Forget comfort, are these seats, on display by Spirit Airlines at an airline industry conference in Los Angeles last month, too close to be safe? The FAA will test to see if U.S. airlines meet evacuation time requirements

Many Americans will likely be rooting for 720 volunteers to fail, miserably, when they participate in a series of FAA tests next month to see if today’s larger, wider and taller passengers can safely evacuate an airplane in less than 90 seconds.

But if those volunteers do fail it could become for the rest of us the best illustration ever of the old warning to be careful for what you wish – you just might get it.

Upon orders contained in legislation passed last year by Congress, the Federal Aviation Administration in November will conduct 12 days of aircraft emergency evacuation tests. Last year, when Congress was considering the bill to reauthorize the FAA and its administration of safe air operations in this country not nearly enough votes could be mustered to support various proposals reintroduce elements of economic regulation back into the world of air travel. But so incensed were our federal lawmakers by U.S. airlines’ maniacal stuffing of more and more seats – each of them seemingly designed by medieval torture machine makers – into their planes that a large majority in both houses eagerly voted to order the FAA to conduct a new round of evacuation tests.

To overcome the strong, deeply held beliefs of many in Congress who philosophically oppose economic regulation of markets in general, the airplane evacuation testing was couched in terms of safety. And, on a personal note, I get that. I, too, am staunchly opposed to economic regulation of markets. But as a long-time VBG (Very Big Guy), I hate what airlines have done in the past three years to what used to be their tight-but- tolerable coach seating sections. (Don’t you just hate it when your high-minded philosophical positions are opposed by your own self-interest?)

To be sure, Congress is notorious for using clever wording to get around uncomfortable contradictions of previously staked-out positions or existing limitations on their authority. But in this case, using safety as an excuse to apply pressure on airlines concerning their pushing of unspoken boundaries of commercial propriety isn’t pretext. It’s a legit concern.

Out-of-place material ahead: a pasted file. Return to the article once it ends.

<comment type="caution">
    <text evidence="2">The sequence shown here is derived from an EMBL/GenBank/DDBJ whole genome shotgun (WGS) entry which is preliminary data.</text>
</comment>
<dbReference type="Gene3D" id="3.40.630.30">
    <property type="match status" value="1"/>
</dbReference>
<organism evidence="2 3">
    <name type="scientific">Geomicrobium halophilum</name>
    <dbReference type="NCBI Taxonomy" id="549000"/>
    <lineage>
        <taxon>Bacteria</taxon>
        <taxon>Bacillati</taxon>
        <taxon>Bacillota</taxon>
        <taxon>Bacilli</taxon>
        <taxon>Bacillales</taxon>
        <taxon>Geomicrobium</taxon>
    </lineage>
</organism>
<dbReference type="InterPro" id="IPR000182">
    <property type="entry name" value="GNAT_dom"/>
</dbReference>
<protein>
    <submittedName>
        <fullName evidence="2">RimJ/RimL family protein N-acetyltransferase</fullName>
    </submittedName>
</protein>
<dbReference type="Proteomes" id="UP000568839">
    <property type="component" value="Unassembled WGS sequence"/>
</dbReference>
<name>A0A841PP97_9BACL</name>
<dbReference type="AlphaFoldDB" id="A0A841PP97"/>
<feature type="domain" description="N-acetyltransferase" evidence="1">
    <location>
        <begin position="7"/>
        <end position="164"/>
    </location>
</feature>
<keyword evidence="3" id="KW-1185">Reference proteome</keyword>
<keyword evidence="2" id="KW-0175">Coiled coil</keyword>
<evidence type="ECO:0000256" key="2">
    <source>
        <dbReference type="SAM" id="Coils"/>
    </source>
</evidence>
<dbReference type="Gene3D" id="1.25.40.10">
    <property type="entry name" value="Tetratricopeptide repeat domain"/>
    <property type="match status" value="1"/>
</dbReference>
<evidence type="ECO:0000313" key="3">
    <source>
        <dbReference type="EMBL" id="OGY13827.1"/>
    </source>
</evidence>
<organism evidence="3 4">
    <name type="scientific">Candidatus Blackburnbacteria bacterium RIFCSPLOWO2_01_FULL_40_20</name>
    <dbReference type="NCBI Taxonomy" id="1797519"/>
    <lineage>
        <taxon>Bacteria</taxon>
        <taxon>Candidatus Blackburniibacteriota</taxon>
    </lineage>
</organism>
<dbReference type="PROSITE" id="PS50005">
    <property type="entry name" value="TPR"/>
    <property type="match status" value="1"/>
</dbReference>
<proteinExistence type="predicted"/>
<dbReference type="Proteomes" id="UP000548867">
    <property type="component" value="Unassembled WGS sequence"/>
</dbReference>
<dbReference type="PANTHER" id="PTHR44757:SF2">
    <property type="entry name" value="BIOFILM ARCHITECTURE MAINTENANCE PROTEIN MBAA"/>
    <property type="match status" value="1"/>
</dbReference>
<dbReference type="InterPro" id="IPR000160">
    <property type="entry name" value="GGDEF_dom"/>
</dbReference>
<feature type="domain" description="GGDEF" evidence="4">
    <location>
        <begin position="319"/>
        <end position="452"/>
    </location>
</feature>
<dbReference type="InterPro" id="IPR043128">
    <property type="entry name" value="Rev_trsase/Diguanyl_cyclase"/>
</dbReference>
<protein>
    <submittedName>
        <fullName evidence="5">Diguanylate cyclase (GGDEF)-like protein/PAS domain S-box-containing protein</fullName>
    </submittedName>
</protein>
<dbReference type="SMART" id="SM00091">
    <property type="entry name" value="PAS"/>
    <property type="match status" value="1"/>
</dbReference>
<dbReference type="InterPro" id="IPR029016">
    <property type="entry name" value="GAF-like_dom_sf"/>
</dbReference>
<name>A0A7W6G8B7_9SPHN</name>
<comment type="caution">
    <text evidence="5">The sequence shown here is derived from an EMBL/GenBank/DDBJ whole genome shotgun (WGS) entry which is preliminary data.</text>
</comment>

In fact, aircraft evacuation times long have been an area ripe for re-testing. There are old stories going back to at least the dawn of the jet age in commercial aviation about how aircraft manufacturers and airlines conspired to establish favorably lax evacuation regulations and then to cut big corners in making sure their planes could meat even those weak standards.

The rules require that commercial planes with more than 44 seats can be completely evacuated (by passengers AND crew) in less than 90 seconds and that, for all practical purposes, that that can be achieved with only 50% of the plane’s escape doors available for use. Sounds tough. But in the days when a Boeing 707 was equipped with only 140 seats and six doors, the 90-second/50% evacuation performance standard wasn’t very hard to achieve.

But, as airlines began demanding larger planes to accommodate growing demand, and as manufacturers found ways to stretch their planes without adding lots more doors or escape hatches (a process that would have added significant redesign and re-tooling costs, plus greatly increased their structural engineering challenges and manufacturing costs) the ratio of seats-to-doors grew to dangerous levels.

By the early 1970s, at least according to industry folklore and a couple of lawsuits that went nowhere, manufacturers and airlines were conducting evacuation tests using only very young employees and older workers’ college-age children, typically dressed in athletic clothing, in those tests. And even then they would spend hours on a Saturday running through multiple “practice” evacuations before conducting a real, for-the-record test with FAA inspectors present.

None of that, however, came close to representing the extreme seating density found in the coach sections of most of today’s aircraft flown by U.S. airlines. Pitch – technically the distance between a spot on one seat and the same spot on the seat ahead of or behind it – has shrunk from an industry standard of about 34 inches 20 years ago to 31 inches, or even less in many cases, today. On top of that, airlines are shifting rapidly to very thin seats, which they maintain are so well engineered and built that they’re more comfortable than the thick seats they’re replacing (a claim with which many, many travelers strongly disagree).

The result is that a Boeing 737-700 introduced by Southwest Airlines with an all-coach configuration of 137 seats now has 143 seats on it. An American 737-800 that did carry 160 coach seats now has 172 – two more whole rows of seats in the same amount of floor space. United and Delta are doing very similar things on their planes. And those big carriers are doing it primarily so they can keep at least a portion of their seats priced competitively with hybrid and discount carriers like JetBlue, Spirit and Frontier, where seating density always has been tight and has gotten even tighter in the last few years.

Compounding the situation is the expanding proportions of Americans in general. The Center of Disease Control and Prevention tells us that the average American man was 197.8 pounds in 2016, up 10 pounds since 1999. For women the average is up seven pounds in that same span, to 170.5 pounds. We’re also a smidge taller, on average, than we used to be, meaning that our need for leg room is growing even as the amount of leg room available to us is being pinched. And we typically have slightly larger frames than we did even just 20 years ago, meaning we’re wider across the shoulders, the hips and at the elbows – all the points that create polite (or not-so-polite) conflict with our seatmates.